French left chooses presidential hopeful in US-style primary
French left-wing voters on Sunday held their first US-style primary to choose the Socialists' candidate to take on an increasingly vulnerable Nicolas Sarkozy in next year's presidential election.
Opinion polls put former party leader Francois Hollande at the head of a pack of six candidates in the primary, open for the first time in France to any self-declared left-winger on the electoral roll who pays a nominal one-euro fee.
The winner will in April 2012 take on embattled conservative Sarkozy, with the resurgent left intent on entering the Elysee palace for the first time since France's longest-serving president Francois Mitterand left in 1995.
"This is a demonstration of 100-percent democracy, especially as we've never been able to choose a candidate for the presidency before," said Patrick, a 54-year-old civil servant, as he voted in Paris.
Fellow voter Vincent admitted that he and his partner would vote Green in the first round of the presidential but said he "wanted to influence which Socialist candidate will stand against Sarkozy in the second round."
After five years in office, Sarkozy's popularity has been hit hard by the sputtering economy, high unemployment and a series of of scandals involving close aides.
The latest IFOP poll predicted that Hollande would win Sunday's vote with 43 percent. Next is Martine Aubry, a former labour minister and creator of France's popular 35-hour working week, tipped to win 28 percent of votes.
In the likely event that no candidate receives an absolute majority in Sunday's first-round vote, a second run-off round will be held October 16.
Either Hollande, 57, or Aubry, 61, would beat Sarkozy in next year's presidential vote, opinion polls say, with the Socialists having last month taken control of the Senate for the first time in decades.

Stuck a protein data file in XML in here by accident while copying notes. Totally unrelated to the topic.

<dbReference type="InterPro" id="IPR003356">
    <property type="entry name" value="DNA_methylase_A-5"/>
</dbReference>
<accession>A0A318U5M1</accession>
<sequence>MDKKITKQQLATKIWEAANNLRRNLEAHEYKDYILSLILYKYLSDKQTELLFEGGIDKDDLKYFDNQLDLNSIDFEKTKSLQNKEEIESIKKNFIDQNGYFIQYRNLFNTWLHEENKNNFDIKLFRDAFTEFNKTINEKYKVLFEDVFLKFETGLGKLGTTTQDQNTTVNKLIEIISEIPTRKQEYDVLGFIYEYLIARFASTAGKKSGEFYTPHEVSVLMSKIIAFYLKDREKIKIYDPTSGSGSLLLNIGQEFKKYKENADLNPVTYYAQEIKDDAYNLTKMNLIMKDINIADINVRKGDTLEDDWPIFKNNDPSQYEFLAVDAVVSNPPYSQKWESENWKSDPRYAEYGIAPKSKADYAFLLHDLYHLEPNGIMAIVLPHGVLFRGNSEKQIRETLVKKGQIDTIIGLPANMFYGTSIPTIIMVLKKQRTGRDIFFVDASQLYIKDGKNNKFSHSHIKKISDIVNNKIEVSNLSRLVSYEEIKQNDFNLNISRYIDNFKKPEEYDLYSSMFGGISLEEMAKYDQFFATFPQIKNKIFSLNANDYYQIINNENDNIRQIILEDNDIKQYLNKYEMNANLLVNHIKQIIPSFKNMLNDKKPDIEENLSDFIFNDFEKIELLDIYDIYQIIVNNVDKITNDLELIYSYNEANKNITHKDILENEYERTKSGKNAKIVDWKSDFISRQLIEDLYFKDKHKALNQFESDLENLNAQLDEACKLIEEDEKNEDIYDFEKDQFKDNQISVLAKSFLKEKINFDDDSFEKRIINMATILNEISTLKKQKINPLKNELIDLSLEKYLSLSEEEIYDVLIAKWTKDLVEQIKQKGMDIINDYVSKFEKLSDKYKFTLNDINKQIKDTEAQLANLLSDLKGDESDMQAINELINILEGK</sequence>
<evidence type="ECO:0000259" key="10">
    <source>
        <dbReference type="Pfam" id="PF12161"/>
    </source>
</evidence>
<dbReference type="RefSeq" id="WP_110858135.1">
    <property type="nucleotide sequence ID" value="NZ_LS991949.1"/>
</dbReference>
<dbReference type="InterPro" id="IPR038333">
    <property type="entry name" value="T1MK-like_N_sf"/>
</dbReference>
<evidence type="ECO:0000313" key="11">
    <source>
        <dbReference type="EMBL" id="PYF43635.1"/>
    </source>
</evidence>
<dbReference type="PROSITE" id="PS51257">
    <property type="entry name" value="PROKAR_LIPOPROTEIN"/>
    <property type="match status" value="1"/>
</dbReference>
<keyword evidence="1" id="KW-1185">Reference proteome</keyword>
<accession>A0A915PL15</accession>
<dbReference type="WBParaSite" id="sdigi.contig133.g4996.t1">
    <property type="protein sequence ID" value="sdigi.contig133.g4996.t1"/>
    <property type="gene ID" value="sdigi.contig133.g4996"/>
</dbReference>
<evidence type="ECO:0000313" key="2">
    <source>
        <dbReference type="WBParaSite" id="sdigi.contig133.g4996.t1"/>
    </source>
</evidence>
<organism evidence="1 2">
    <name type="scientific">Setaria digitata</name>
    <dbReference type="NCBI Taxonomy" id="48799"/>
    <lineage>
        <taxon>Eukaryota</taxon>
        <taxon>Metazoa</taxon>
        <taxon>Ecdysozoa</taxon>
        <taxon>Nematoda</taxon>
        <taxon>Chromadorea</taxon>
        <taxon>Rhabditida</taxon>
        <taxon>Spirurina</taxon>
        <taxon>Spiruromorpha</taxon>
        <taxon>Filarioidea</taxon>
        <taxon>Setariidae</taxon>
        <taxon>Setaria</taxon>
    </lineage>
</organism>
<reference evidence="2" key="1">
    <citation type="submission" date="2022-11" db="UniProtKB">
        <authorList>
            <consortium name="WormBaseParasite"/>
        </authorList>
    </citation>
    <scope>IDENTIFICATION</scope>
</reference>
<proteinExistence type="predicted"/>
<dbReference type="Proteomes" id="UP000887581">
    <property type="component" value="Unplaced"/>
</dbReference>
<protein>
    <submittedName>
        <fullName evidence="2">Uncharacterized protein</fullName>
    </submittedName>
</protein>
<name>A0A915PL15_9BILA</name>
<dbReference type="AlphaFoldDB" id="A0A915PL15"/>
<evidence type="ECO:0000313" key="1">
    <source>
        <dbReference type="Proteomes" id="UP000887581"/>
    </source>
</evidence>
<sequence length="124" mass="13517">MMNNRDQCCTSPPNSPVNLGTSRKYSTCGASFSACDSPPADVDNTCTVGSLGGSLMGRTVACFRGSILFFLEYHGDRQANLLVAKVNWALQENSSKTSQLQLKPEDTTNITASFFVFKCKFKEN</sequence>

"I'm full of hope because I think that the process of this primary will place us squarely ahead of the right and the far-right," Hollande said as he cast his vote in the southwestern town of Tulle.
Hollande has benefited greatly from the spectacular collapse of former IMF chief Dominique Strauss-Kahn's political career.
Strauss-Kahn had been favourite to return in triumph from Washington, win the Socialist primary and then sweep Sarkozy from office, until May, when he was arrested in New York and charged with sexually assaulting a hotel maid.
The US case against him collapsed, but Strauss-Kahn's long-planned campaign was sunk, and Hollande's equal careful preparation allowed him to fill the gap.
Since last year, the former Socialist general secretary has been on the trail, meeting voters, losing 10 kilos (22 pounds) of unpresidential body fat and shaking off an image as a jovial but uninspiring party apparatchik.
Aubry voted in the northern city of Lille, where she is mayor, hailing "this beautiful democratic act that we have striven to organise."
She voiced confidence in voters choosing "real change" and said that if one million people voted on Sunday, "that would be a real success."
The vote in around 10,000 polling stations nationwide is the climax of months of campaigning enlivened by two unprecedented televised debates between the six candidates.
Previous Socialist presidential campaigns have been damaged by infighting, and Sunday's popular vote should lend both popular legitimacy and unified party support to the 2012 candidate.
Segolene Royale, 58, the Socialists' defeated candidate in 2007 and Hollande's former life partner with whom she has four children, is also in the running.
The other candidates are Manuel Valls, 49, a free-market pragmatist from the Socialists' right, Arnaud Montebourg, 48, who has campaigned on a protectionist ticket, and Jean-Michel Baylet, 64.
Baylet heads the small, centrist Radical Party of the Left, and is the only non-Socialist in the race.
Polls in Sunday's vote will close at 7:00 pm (1700 GMT).
© 2011 AFP